Ever wonder what the city of the future may look like?  Do you think it looks something like Los Angeles in the movie Blade Runner, with 10,000 foot buildings and cars and vehicles flying through the air?  Perhaps, but many urban planners and the Obama administration, have a more innovative view of what America’s urban landscapes may look like, and they have proposed investing millions of dollars in making this work – it is called the Smart shutterstock_85858207Cities Initiative.

In a September 2015 press release the Obama administration announced “a new ‘Smart Cities’ Initiative that will invest over $160 million in federal research and leverage more than 25 new technology collaborations to help local communities tackle key challenges such as reducing traffic congestion, fighting crime, fostering economic growth, managing the effects of a changing climate, and improving the delivery of city services.”

The heart of the initiative lies in the key strategies that the administration would like to focus on in the coming years.  These include:

Creating test beds for “Internet of Things” applications and developing new multi-sector collaborative models: Technological advancements and the diminishing cost of IT infrastructure have created the potential for an “Internet of Things,” a ubiquitous network of connected devices, smart sensors, and big data analytics. The United States has the opportunity to be a global leader in this field, and cities represent strong potential test beds for development and deployment of Internet of Things applications. Successfully deploying these and other new approaches often depend on new regional collaborations among a diverse array of public and private actors, including industry, academia, and various public entities.

Collaborating with the civic tech movement and forging intercity collaborations: There is a growing community of individuals, entrepreneurs, and nonprofits interested in harnessing IT to tackle local problems and work directly with city governments. These efforts can help cities leverage their data to develop new capabilities. Collaborations across communities are likewise indispensable for replicating what works in new places.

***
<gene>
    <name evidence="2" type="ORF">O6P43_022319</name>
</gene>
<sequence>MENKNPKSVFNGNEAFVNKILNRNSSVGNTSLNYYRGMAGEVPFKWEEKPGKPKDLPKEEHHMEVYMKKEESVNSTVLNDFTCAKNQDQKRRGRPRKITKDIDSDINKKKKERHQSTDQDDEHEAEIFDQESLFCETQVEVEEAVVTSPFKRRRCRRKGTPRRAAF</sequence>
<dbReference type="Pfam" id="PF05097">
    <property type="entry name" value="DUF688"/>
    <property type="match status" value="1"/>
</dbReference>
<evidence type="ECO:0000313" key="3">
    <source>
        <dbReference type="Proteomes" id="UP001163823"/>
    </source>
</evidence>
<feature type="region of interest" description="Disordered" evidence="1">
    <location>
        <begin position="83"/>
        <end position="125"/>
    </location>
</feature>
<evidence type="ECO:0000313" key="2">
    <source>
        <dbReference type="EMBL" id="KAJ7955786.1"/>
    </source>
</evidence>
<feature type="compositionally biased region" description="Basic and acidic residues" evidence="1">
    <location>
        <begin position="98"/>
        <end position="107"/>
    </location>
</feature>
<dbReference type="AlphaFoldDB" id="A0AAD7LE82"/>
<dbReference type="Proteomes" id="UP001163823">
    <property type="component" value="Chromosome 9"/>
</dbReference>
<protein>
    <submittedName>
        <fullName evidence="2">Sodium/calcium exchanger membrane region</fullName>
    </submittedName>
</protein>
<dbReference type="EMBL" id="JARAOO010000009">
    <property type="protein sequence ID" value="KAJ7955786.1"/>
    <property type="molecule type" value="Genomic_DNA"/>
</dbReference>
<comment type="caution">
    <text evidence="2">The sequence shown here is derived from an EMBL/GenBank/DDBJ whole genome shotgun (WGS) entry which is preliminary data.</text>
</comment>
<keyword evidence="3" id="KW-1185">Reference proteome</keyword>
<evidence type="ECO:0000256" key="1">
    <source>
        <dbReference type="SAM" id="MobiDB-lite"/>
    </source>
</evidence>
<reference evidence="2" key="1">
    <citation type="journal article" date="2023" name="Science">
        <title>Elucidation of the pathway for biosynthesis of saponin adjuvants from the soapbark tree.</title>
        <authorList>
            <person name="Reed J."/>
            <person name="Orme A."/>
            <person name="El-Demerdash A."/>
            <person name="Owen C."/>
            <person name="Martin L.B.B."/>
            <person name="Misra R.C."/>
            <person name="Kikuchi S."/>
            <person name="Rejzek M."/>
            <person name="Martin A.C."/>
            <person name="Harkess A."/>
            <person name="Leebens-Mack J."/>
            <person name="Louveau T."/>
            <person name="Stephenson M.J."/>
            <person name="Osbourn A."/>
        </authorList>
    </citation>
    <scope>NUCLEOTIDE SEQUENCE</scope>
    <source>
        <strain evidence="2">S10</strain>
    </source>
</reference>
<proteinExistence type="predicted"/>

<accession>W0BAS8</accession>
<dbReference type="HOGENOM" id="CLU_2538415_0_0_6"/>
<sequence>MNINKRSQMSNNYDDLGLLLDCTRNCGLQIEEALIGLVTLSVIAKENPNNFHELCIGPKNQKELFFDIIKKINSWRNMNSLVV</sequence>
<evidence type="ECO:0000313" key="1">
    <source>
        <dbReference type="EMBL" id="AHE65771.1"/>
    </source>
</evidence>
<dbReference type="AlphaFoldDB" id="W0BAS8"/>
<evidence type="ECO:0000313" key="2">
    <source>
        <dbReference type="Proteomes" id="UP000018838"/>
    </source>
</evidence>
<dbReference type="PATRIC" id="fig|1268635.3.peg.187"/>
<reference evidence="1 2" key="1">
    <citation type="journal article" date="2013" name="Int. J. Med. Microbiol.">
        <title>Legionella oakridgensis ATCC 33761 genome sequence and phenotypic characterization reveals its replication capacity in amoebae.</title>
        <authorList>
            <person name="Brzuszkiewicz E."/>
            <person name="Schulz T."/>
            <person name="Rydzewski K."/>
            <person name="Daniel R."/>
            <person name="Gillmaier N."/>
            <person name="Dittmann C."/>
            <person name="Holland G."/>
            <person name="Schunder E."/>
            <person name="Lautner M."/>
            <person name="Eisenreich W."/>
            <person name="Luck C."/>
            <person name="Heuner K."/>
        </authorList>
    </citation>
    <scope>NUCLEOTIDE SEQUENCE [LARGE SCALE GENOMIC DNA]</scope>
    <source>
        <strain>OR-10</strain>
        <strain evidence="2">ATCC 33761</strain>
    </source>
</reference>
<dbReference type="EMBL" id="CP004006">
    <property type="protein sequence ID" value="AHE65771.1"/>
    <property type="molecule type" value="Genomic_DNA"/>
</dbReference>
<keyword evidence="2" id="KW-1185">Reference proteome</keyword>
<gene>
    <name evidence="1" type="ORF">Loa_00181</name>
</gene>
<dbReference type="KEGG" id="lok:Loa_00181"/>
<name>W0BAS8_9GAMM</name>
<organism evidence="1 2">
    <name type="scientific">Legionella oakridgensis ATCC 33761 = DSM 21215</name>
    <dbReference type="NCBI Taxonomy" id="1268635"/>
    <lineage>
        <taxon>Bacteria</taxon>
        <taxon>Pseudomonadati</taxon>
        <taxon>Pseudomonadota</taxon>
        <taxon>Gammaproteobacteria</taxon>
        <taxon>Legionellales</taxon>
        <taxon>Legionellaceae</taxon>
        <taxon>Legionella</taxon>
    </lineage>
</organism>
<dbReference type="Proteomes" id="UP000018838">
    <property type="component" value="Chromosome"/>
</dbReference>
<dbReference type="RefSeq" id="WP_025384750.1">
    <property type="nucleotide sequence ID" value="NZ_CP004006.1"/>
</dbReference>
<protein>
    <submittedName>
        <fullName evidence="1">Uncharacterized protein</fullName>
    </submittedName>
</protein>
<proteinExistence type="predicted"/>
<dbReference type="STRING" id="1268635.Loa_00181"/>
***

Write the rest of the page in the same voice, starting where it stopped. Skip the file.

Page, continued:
Leveraging existing Federal activity: From research on sensor networks and cybersecurity to investments in broadband infrastructure and intelligent transportation systems, the Federal government has an existing portfolio of activities that can provide a strong foundation for a Smart Cities effort.

Pursuing international collaboration: Fifty-four percent of the world’s population lives in urban areas. Continued population growth and urbanization will add 2.5 billion people to the world’s urban population by 2050. The associated climate and resource challenges demand innovative approaches. Products and services associated with this market present a significant export opportunity for the U.S., since almost 90 percent of this increase will occur in Africa and Asia.

Complementing this effort, the President’s Council of Advisors on Science and Technology is examining how a variety of technologies can enhance the future of cities and the quality of life for urban residents. The Networking and Information Technology Research and Development (NITRD) Program is also announcing the release of a new framework to help coordinate Federal agency investments and outside collaborations that will guide foundational research and accelerate the transition into scalable and replicable Smart City approaches.

While Ballston, Clarendon, Falls Church, Tysons, Reston and Dulles Corridor are not classified as a “city,” this corridor represents more office space and density than all but a handful of “cities” in the United States.  Should this corridor be eligible as a consolidated activity corridor for inclusion in these programs, or will this initiative simply focus on the historic “urban” areas?  Other “surburban” cities – most of which represent high technology corridors and bio-tech concentrations that would lend themselves to moving this initiative forward quickly – are probably asking similar questions.

@livemore is interested in your opinions on the Smart Cities initiative and how Northern Virginia may fit into the larger scheme of this program.  Contact us at: editor@livemore.us.